That’s true, wow! Oh yes, this was for sure an on and off labor of love. Initially it was to be a live performance, and I was working on those aspects with a Los Angeles based artist named Carmen Zella, along with my brother Ian Colbert, and the opera singer Gabriela Crowe, whom I met through Carmen. At this point I had an idea of the project and music, some graphical scores, and Ian had written the lyrics. Carmen and I were working on the plan for the live performance. We did a recording of the voice with the scores and Ian’s lyrics. Things went on hold … a lot was happening in everyone’s life. I had made one preliminary track that was up on Myspace (yes, Myspace … that will date the project beginning!), but was working on composing for a film that became the album you first contacted me about (the album actually had two early versions of tracks from Come Kingdom Come). So this is about two years later, and a French sound artist, Tellemake, contacted me wanting to collaborate, and was particularly interested in the early track. I told him the project idea and sent a preliminary sketch and a sound library, and we went back and forth working like that on some of the songs, the outcome of which I really love. I had around this time decided that some day I would love this to be performed, but for now the intimacy of an album attracted me … something you could be alone with. Apocalyptic issues can be so personal. Some other projects came up, and I moved to Portugal … things got put on hold again (of course this is the simple version!). But they were close, so close. In fact I’m looking now on the earliest version of the “finished” album, and it dates 2007… so technically before I moved. I worked a lot on it my first years in Portugal, while trying to learn the language here and get my roots planted, which can be a very lonely business. The final song, “Song for the End of Time”, done with my partner Rui Costa and the amazing Jessica Constable, was completed in 2009. It took some time to find the right home, though Will from Two Acorns expressed immediate interest, but much was going on in his life as well and the label was brand new, so it wasn’t a sure thing yet. I’m so happy that ended up working out … very few labels would take on such a project and also do it right. It was the perfect fit and well worth the wait. And meanwhile the project was performed live in San Francisco at the Activating the Medium Festival ( and here in Portugal at the Sintoma Festival (  Actually, there is a video here: (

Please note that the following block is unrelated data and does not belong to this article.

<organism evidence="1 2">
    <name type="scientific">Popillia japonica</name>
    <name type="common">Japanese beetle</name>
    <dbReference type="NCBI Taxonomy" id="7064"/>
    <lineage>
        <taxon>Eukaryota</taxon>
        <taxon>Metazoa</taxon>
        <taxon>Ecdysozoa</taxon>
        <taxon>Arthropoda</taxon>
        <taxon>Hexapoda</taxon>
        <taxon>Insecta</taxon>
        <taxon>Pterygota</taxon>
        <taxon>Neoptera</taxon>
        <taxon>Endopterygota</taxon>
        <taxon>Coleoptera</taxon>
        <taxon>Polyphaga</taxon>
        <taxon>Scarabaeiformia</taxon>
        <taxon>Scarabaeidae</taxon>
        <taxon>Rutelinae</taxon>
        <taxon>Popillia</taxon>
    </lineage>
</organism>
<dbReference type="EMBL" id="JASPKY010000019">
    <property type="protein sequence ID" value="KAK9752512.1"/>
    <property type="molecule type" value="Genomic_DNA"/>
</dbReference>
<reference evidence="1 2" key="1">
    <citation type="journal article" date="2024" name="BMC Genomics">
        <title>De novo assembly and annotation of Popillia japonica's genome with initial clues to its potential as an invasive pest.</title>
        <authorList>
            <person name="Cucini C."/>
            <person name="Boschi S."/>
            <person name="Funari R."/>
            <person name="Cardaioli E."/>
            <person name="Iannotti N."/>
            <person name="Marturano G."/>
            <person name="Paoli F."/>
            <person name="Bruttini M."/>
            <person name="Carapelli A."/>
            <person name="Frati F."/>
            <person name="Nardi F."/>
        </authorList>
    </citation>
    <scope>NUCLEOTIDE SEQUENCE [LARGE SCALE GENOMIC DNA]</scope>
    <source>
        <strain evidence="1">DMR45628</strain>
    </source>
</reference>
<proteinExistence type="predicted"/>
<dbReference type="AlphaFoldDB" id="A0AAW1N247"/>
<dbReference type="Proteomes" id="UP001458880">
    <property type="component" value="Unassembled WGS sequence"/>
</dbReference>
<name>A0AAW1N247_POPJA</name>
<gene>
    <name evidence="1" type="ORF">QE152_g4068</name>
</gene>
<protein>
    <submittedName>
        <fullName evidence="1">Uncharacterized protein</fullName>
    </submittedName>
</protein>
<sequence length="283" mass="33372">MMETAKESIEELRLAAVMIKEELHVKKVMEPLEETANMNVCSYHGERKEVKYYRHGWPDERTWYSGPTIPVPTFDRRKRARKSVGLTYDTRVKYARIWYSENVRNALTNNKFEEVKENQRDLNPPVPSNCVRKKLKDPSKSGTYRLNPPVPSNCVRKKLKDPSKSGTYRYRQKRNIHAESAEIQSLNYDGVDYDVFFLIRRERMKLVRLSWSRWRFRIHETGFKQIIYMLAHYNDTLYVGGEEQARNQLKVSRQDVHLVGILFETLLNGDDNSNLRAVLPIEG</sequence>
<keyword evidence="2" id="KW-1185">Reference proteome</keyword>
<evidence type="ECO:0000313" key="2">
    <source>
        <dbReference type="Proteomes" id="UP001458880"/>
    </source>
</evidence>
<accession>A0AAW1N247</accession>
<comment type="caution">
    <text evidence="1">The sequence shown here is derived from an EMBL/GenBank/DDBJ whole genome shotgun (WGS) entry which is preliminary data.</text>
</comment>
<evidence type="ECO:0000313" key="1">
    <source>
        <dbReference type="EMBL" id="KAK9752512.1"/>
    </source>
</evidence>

As part of the process, you were working with classically trained singers. What was the interaction like?
Working with Gabriela was an excellent and fun challenge. She hadn’t collaborated on anything experimental, but was completely open. She was somewhat familiar with graphical scores, but we found it easier if I conducted her in real-time. So I did a lot of silent dancing around the studio and gesturing during the recording! Even when processed, she’s so there. She is so expressive and powerful, and it was important to me to be very careful, emphasizing and doing only what the song was calling for. Sometimes sound was separated from lyric, or breath from voice isolated, then woven back in again. But working on this for so long … I feel like I can say, for me, there is nothing there that is unnecessary.

Although there are no visual cues in the opera, I'd be curious, with your background in multimedia, whether certain images or visual ideas may have inspired the way you structured the work. I certainly find that it has a strong spatial feel and a sense of sonified painting at times. How do you see the relationship between the different senses in shaping a work of art?